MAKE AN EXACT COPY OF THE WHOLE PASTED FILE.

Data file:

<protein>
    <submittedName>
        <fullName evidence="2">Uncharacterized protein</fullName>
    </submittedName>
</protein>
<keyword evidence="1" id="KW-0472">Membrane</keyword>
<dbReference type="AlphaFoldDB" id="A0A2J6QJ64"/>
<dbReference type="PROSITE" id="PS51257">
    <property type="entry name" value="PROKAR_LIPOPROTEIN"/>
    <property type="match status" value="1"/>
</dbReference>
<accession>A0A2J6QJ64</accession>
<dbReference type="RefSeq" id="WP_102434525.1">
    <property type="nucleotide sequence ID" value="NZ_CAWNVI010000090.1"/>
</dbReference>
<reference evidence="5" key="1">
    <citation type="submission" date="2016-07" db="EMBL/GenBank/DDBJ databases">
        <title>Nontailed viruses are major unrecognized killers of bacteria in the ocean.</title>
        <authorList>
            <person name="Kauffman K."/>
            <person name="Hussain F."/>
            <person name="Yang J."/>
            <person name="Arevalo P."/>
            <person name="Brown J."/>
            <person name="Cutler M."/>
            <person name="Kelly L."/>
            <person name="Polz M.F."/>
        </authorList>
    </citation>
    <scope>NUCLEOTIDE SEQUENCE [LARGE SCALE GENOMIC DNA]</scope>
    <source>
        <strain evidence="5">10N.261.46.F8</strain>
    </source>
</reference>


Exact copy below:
<protein>
    <submittedName>
        <fullName evidence="2">Uncharacterized protein</fullName>
    </submittedName>
</protein>
<keyword evidence="1" id="KW-0472">Membrane</keyword>
<dbReference type="AlphaFoldDB" id="A0A2J6QJ64"/>
<dbReference type="PROSITE" id="PS51257">
    <property type="entry name" value="PROKAR_LIPOPROTEIN"/>
    <property type="match status" value="1"/>
</dbReference>
<accession>A0A2J6QJ64</accession>
<dbReference type="RefSeq" id="WP_102434525.1">
    <property type="nucleotide sequence ID" value="NZ_CAWNVI010000090.1"/>
</dbReference>
<reference evidence="5" key="1">
    <citation type="submission" date="2016-07" db="EMBL/GenBank/DDBJ databases">
        <title>Nontailed viruses are major unrecognized killers of bacteria in the ocean.</title>
        <authorList>
            <person name="Kauffman K."/>
            <person name="Hussain F."/>
            <person name="Yang J."/>
            <person name="Arevalo P."/>
            <person name="Brown J."/>
            <person name="Cutler M."/>
            <person name="Kelly L."/>
            <person name="Polz M.F."/>
        </authorList>
    </citation>
    <scope>NUCLEOTIDE SEQUENCE [LARGE SCALE GENOMIC DNA]</scope>
    <source>
        <strain evidence="5">10N.261.46.F8</strain>
    </source>
</reference>